The problem with COVID-19 is that it’s just so damn uncertain. There are many more questions than answers and the answers that do exist are not satisfying. For those who have lost loved ones, or who have contracted the virus themselves, there is some certainty to the illness. For those who are suffering financially, or living in fear and panic, there is also certainty to those hardships. But on the macro level, where the invisible threat of infectious disease looms large, there is no certainty. Well, maybe some; it’s airborne and it’s a respiratory illness. But then why does it affect other organs? We don’t really know. Why do some people, regardless of existing conditions, become critically ill, while so many have little to no symptoms? We’re not really sure. Is there a connection between COVID-19 and Multi-System Inflammatory Syndrome in children? Possibly. Does less mobility equals less transmission? Are masks really necessary to stop the spread? Is the death rate as bad as they say? Will the virus mutate? Ease up in the summer? Return with flu season? Maybe, maybe, maybe, maybe, maybe and maybe. Welcome to life in MaybeLand.
Werner Heisenberg, the German physicist, said of the quantum world, you can never be sure of anything. He aptly named his theory the Uncertainty Principle. Uncertainty, as it turns out, is somewhat of an Achilles heel for us. We hate uncertainty. Loathe it, in fact. But, uncertainty also drives us to “know” what’s going on. It makes us strive for answers so we can stop playing the “why” game. As we’ve come to learn, however, there are always more “why?” questions than there are certain answers. Many studies have shown the relationship between uncertainty and stress. That’s not a surprise. More surprising, however, is that studies show uncertainty is more stressful than knowing a definitive negative outcome will occur. That is, anticipatory anxiety is the worst kind of uncertainty. That’s why you may hear someone say they want to get the virus; so they don’t have to keep waiting to get it. Of course, they only want to get it if they’re certain they will survive it. No one can provide that guarantee so maybe they really don’t want to get it, or do they? Life in MaybeLand can be, well, uncertain.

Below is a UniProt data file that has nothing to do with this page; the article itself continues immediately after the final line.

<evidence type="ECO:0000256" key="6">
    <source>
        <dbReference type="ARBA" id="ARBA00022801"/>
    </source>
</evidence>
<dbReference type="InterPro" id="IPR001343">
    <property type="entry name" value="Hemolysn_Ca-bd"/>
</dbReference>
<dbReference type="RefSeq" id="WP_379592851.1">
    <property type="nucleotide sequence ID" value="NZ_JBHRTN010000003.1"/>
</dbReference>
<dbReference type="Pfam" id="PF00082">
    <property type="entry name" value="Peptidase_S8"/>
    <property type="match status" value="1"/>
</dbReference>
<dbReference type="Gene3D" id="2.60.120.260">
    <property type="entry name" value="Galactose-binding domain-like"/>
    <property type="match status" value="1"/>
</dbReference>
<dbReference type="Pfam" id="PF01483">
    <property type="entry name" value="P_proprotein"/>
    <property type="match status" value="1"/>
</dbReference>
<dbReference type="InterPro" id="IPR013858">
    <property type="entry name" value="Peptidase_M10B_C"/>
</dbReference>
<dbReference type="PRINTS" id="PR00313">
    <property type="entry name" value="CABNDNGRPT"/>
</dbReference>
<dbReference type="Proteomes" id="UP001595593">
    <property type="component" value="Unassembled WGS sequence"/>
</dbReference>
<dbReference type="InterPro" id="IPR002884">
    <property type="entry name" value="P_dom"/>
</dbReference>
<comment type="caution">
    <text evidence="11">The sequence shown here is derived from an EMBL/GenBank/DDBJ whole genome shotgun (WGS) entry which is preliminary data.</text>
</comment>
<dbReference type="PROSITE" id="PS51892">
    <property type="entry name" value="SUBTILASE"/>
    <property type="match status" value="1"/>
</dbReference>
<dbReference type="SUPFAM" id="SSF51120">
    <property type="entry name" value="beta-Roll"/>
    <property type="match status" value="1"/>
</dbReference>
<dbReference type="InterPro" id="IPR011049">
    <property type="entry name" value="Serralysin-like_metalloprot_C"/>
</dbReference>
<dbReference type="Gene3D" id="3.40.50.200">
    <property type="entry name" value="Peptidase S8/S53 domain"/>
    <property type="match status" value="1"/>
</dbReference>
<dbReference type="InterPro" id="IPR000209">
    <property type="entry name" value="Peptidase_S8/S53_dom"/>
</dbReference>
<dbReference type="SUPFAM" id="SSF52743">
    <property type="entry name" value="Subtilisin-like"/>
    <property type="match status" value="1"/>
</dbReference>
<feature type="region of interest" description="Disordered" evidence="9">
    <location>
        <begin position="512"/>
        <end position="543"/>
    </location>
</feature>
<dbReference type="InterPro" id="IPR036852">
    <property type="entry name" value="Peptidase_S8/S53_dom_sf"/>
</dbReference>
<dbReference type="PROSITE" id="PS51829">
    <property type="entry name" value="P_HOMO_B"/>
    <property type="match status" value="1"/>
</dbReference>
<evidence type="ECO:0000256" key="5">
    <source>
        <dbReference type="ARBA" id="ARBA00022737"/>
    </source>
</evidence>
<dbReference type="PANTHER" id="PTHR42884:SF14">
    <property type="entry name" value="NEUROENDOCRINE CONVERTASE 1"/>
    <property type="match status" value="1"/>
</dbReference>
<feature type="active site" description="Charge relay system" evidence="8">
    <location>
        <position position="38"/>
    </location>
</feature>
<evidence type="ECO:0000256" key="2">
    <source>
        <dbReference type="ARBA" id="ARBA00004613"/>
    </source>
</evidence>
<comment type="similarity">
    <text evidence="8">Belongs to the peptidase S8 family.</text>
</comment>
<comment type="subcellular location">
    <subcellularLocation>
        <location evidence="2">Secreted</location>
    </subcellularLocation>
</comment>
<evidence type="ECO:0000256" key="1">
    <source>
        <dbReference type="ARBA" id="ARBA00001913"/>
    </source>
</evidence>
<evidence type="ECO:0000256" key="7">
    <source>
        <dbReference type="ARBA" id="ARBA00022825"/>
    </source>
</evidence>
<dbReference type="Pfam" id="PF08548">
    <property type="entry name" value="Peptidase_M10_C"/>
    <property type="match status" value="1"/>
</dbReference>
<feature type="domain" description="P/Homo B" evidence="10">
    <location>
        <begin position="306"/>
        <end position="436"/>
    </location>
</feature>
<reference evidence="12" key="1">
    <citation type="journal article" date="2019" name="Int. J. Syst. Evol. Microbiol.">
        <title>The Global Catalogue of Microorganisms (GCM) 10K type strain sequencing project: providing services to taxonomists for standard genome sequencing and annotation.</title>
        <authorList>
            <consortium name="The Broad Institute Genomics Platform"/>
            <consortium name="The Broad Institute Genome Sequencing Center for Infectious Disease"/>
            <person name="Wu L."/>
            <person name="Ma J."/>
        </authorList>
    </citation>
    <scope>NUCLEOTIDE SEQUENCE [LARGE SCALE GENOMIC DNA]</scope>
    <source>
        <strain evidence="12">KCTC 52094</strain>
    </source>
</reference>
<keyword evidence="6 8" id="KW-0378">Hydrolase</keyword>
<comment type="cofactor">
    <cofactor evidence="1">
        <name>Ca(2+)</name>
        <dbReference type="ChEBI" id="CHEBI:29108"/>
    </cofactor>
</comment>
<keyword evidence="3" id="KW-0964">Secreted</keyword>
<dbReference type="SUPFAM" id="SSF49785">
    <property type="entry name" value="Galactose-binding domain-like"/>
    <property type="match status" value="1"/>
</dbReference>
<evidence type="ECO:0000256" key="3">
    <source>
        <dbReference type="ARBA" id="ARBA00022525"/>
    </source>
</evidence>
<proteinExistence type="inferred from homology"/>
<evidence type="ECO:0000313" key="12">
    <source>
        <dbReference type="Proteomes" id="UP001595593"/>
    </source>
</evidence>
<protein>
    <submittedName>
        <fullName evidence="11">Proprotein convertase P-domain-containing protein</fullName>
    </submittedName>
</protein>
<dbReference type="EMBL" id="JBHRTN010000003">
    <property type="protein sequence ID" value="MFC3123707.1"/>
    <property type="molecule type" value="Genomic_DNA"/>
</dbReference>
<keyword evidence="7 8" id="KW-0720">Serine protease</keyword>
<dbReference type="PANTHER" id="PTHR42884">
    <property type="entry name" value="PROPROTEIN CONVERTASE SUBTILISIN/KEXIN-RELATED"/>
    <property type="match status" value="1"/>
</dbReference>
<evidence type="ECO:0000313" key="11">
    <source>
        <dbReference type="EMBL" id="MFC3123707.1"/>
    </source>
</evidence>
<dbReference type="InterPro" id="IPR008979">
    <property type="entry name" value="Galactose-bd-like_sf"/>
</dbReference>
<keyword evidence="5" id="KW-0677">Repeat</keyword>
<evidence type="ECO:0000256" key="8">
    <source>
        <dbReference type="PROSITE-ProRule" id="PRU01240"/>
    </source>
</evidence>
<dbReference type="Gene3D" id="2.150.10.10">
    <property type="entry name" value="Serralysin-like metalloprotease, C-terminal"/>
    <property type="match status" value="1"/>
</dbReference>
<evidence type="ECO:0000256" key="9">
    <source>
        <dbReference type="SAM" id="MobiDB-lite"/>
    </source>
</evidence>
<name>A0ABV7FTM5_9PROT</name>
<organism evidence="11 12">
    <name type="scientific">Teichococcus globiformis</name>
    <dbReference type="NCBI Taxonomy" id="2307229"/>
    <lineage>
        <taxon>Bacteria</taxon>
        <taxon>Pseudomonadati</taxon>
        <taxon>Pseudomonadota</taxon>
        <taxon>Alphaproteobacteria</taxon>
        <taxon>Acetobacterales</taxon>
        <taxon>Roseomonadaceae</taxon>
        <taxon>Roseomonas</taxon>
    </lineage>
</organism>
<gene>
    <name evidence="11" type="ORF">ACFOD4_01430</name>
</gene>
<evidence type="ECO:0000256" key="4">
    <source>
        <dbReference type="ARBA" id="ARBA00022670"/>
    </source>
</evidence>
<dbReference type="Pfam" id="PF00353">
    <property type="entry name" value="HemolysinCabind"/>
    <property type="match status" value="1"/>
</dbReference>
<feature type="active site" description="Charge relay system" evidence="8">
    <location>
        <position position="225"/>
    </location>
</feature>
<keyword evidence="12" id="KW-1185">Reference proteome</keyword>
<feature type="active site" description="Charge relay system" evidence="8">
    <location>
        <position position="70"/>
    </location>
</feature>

So, how do we reconcile the ambiguity of uncertainty with the coronavirus? Paradoxically, the best way to deal with uncertainty is to give up control over the outcome. By giving up control we actually gain more of it. Outcomes are future based and the more we focus on uncertain outcomes the higher our anticipatory anxiety becomes. Therefore, the best way to counter our tendency to catastrophize the future is to live in the moment. Find your gratitude, no matter how harsh the outcome. The more you can control the moment, the more you can control your anxiety. Yes, the virus is lurking but so are all sorts of other unexpected events that we will have to deal with in our lifetime, including diseases that are insidious, common, known, and have never crossed our mind as something to be weary of. We really don’t pay much attention to them until we have to, and pandemics make us have to.
COVID-19 is happening everywhere at once and its lethal potential and rapid spread paired with a 24/7 news cycle that focuses solely on it, elevates uncertainty to a ridiculous level. It simply drives us mad not knowing what we’re in for. We cower in fear or we spit in its eye. Both reactions are normal when dealing with uncertainty, yet both are maladaptive. We can never be too careful and yet we don’t want to throw caution to the wind. We can’t rule out uncertainty but we can learn to live with it. Our existence isn’t like the certainty of math where 1 + 1 = 2 infinitely. That equation doesn’t exist in MaybeLand. A better solution is to live for today, but live smart. No spitting or cowering. No futurizing or pity parties. Just focus on the present. Rather than living in MaybeLand, where there’s no promise for tomorrow, live for today where there’s more control over the moment.
Larry Laveman, LCSW, BCD practices in Solana Beach, California.